The whole idea of The Miraverse is to be an environment where such crafting, such magic, can be created, experienced, communicated, and shared. And it is why we are really excited to invite people to experience the magic of Kimiko’s performance of the Well-Tempered Clavier on November 3rd at 5pm EST. Though in-person participation is extremely limited, online participation is not, so we invite you to reserve some time on a Sunday and share the experience. With thousands of people backing the creation of newly shared (and shareable) works, we’d love to see thousands experience this creative process first-hand.
But even if you cannot make it, know that this new movement is gaining momentum and building strength. Every project teaches us new lessons, and every lesson helps us successfully reach more artists and more audiences. One thing is certain: the stronger the responses to these current projects, the more encouragement it gives to future projects. By investing now, you will help “pay it forward” for projects that reach the top of your wish list.
I really should end this blog posting here, but I developed some other ideas while writing the above that I don’t want to throw away, so I’m writing it here in hopes that later I might update it as a blog posting of its own. (Point #3 of the Crafter Manifesto is “The things people make they usually want to keep and update. Crafting is not against consumption. It is against throwing things away.”) The idea concerns the relationship of products, brands, and customers (be they consumers or participants).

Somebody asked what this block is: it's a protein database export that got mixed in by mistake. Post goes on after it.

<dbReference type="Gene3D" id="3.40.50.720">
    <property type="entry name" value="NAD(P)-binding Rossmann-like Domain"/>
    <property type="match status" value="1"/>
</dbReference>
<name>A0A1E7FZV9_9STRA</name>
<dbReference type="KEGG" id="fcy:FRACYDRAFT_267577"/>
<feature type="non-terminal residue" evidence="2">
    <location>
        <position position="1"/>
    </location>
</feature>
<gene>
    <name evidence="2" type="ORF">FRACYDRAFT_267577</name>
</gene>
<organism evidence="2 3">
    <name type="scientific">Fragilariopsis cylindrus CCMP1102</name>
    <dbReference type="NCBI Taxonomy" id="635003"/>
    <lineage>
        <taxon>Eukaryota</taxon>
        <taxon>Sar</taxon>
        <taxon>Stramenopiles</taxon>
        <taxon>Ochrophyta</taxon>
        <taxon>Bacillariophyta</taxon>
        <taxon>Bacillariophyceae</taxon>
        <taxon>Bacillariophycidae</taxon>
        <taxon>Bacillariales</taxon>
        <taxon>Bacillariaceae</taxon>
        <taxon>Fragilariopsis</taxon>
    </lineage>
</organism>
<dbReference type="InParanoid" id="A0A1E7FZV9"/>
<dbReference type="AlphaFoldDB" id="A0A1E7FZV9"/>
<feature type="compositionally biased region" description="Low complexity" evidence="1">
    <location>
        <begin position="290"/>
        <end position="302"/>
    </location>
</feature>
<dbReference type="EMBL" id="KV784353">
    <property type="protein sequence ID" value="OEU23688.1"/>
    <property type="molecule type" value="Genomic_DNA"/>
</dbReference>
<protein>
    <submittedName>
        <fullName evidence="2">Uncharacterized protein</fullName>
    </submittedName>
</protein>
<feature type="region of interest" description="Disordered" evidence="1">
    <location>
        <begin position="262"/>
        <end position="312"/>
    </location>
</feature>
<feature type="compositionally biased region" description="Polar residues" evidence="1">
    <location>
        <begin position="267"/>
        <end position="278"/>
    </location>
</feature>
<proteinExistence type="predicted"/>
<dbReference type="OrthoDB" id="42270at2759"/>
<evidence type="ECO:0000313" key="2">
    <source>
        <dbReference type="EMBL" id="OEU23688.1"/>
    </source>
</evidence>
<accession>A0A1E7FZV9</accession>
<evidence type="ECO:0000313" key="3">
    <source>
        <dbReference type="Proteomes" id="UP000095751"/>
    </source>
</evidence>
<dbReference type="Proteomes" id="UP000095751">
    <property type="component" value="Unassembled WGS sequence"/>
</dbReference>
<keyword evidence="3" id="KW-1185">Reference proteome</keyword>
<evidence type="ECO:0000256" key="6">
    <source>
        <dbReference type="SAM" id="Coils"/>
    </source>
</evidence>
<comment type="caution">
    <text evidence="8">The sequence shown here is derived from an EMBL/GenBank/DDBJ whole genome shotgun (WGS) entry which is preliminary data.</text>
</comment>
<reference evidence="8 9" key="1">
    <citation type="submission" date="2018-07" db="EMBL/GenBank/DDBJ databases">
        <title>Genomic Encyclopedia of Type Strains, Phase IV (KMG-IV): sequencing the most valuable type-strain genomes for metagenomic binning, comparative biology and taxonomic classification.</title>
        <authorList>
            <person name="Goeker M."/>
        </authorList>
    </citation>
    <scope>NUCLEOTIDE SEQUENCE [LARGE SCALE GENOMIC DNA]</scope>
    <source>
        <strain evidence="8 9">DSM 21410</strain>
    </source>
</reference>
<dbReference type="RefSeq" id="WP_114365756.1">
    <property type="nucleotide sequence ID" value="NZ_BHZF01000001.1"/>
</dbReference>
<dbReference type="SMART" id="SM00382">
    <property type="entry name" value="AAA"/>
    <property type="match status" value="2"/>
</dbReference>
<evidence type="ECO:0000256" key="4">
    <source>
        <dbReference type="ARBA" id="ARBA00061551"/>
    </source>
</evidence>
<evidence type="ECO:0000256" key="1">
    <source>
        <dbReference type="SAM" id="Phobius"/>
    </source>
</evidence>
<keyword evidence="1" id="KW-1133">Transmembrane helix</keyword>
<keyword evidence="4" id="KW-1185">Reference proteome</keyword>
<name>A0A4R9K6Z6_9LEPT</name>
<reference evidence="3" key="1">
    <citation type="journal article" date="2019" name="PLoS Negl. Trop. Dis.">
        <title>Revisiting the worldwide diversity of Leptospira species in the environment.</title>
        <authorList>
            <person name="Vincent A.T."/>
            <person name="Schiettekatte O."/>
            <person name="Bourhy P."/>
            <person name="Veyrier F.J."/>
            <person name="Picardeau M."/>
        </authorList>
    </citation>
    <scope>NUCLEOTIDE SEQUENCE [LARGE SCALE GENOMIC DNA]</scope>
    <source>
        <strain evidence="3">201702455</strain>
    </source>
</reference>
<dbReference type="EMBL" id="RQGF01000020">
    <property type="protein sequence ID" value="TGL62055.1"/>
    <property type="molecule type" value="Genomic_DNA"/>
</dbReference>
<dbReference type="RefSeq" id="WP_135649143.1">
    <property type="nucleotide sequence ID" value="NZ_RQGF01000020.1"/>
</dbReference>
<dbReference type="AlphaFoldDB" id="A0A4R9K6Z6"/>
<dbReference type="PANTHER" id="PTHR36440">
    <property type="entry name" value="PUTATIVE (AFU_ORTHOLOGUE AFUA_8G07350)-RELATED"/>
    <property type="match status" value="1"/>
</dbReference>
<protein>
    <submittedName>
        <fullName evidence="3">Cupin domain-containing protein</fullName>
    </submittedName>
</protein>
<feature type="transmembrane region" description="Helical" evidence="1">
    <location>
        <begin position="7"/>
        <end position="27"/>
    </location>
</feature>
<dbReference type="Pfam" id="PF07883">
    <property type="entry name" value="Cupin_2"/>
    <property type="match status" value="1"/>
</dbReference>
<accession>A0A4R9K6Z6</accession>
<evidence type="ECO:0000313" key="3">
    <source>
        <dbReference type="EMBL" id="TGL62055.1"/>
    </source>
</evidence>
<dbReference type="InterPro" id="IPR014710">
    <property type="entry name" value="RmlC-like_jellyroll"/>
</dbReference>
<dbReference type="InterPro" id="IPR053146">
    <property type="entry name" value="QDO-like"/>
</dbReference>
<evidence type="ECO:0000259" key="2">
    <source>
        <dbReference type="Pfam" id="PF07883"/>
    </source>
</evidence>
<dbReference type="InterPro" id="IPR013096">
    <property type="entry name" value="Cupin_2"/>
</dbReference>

Brands such as Coca-cola, Budweiser, and Marlboro are recognized around the world. Previously ignored by accountants because brands were intangible, we now understand that more than half the value of the Coca Cola company is attributed its brands and its marks, not its fixed assets. And one of the great promises of these brands is that no matter how hapless, no matter how down-trodden they may be in real life, through the magic of advertising the buyer “becomes” the promise of the brand by consuming the product. But for every scarecrow, every cowardly lion, every tin man who seek external validation for fulfillment, there is a Dorothy striving to find their family and their community from what lies within them. Brands like IKEA, The Sierra Club, and open source projects such as Fedora create community through participation. Shared struggles and shared triumphs are the shared experiences that create both the identity of the individual and the identity of the community. The magic that only the crafter can see. Chris Grams does a wonderful job explaining brand and brand positioning in his book The Ad-free Brand, which I commend to you. Thanks for reading!